aStronGRProject reference: 298297
Funded under :
Strong curvature corrections to General Relativity: consequences for astrophysics and for particle physics
Total cost:EUR 151 426,8
EU contribution:EUR 151 426,8
Topic(s):FP7-PEOPLE-2011-IEF - Marie-Curie Action: "Intra-European fellowships for career development"
Call for proposal:FP7-PEOPLE-2011-IEFSee other projects for this call
Funding scheme:MC-IEF - Intra-European Fellowships (IEF)
"Formulated by Einstein in 1916, General Relativity (GR) passed many stringent tests, and is now accepted as the standard theory of gravity and one of mankind's greatest achievements. Nevertheless, most experiments can only probe the low-curvature regime, while the strong curvature regime remains essentially unexplored. Exactly in this regime the dynamics of black holes (BHs) and neutron stars (NSs) can sensibly differ from GR, with potentially observable effects. BHs are among the most exciting predictions of many gravity theories and play a key role in fundamental physics. BHs and NSs share two unique properties: they have an enormous gravitational field and they are very common in the universe. Thus, they are perfect testbeds to probe strong-field effects in gravity.
Strong motivations exist to go beyond GR. These include singularity and quantization issues, as well as astrophysical issues related to the dark matter and dark energy problem. Assuming GR as the correct theory of gravity in the elusive strong-field regime, we are introducing a bias, which can affect astrophysical observations and our understanding of the Universe.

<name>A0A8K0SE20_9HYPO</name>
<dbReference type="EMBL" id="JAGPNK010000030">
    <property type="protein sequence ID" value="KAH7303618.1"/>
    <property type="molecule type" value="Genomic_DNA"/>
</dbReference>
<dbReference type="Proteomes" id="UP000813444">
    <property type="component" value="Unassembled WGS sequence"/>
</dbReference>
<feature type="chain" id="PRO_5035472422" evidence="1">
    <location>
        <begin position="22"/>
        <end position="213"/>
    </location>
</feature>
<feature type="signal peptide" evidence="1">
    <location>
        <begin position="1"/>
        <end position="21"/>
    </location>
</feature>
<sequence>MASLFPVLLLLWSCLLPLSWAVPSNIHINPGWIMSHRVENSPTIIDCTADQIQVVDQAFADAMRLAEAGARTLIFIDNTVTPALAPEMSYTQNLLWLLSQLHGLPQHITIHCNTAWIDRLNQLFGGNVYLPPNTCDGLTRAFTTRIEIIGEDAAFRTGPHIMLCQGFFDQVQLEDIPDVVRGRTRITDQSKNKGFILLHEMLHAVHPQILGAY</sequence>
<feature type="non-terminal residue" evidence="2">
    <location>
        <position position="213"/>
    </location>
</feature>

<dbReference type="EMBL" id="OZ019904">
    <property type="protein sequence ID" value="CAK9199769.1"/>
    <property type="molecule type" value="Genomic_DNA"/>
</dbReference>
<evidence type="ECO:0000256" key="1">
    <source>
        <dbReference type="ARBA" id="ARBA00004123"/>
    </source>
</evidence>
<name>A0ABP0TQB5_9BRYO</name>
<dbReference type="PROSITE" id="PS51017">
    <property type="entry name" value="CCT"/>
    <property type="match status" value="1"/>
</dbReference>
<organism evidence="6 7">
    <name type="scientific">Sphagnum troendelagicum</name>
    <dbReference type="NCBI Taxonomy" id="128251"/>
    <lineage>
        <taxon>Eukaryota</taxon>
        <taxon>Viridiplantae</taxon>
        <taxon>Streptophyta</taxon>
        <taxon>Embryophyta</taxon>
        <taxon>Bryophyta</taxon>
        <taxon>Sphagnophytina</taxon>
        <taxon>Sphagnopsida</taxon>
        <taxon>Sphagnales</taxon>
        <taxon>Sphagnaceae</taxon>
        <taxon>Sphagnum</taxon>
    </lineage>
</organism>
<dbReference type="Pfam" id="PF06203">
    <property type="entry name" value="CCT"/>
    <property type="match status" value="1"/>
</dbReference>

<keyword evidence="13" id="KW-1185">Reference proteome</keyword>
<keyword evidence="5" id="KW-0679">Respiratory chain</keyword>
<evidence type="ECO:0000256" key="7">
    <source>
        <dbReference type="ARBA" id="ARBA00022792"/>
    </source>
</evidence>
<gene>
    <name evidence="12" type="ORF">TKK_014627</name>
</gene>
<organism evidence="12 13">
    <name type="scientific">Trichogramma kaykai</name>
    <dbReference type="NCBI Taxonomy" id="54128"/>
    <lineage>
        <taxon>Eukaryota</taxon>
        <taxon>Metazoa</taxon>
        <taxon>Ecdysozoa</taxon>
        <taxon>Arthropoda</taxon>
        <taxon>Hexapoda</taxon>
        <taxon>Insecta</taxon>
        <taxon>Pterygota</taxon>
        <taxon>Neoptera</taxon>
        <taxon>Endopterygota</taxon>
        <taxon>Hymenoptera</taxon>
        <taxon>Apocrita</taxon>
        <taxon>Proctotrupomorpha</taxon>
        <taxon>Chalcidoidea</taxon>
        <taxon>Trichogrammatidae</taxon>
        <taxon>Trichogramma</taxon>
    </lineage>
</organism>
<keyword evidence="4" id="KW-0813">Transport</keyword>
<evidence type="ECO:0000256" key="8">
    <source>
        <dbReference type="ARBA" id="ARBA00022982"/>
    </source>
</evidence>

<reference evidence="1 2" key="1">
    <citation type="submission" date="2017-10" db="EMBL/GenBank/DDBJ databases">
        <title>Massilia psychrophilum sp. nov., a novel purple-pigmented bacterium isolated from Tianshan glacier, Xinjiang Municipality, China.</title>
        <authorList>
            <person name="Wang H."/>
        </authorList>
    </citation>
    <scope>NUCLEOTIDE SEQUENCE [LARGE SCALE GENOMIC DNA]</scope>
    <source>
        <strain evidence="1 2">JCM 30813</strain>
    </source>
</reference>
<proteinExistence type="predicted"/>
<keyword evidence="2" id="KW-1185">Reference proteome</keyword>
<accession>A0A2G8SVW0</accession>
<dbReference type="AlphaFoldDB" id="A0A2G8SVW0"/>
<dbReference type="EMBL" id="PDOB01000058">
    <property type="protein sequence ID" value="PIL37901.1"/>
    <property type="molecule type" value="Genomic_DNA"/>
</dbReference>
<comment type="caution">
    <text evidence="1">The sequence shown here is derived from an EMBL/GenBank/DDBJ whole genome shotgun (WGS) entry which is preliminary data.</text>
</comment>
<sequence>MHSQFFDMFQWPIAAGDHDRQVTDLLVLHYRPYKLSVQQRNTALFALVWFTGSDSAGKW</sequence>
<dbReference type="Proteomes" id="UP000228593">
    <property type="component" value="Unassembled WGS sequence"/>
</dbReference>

The most promising way to investigate strong curvature effects is by detecting gravitational waves (GWs) emitted from compact objects. Predicted by Einstein in 1916, GWs still have not been detected due to their feebleness. This state of affairs may change in the near future, thanks to the GW observatories operating in Europe, USA and Japan.
Our ambitious program to test effects beyond GR in BH and NS physics may have a profound impact in astrophysics and in fundamental physics. In particular we aim to:
- Develop a general framework, in which all viable corrections to GR can be accommodated and investigate effects beyond GR by means of ""GW spectroscopy""
- Constrain alternative theories by a combined analysis of the GW spectrum from BHs and of the internal structure of NSs, using data-analysis techniques and state-of-the-art observations"
EU contribution: EUR 151 426,8
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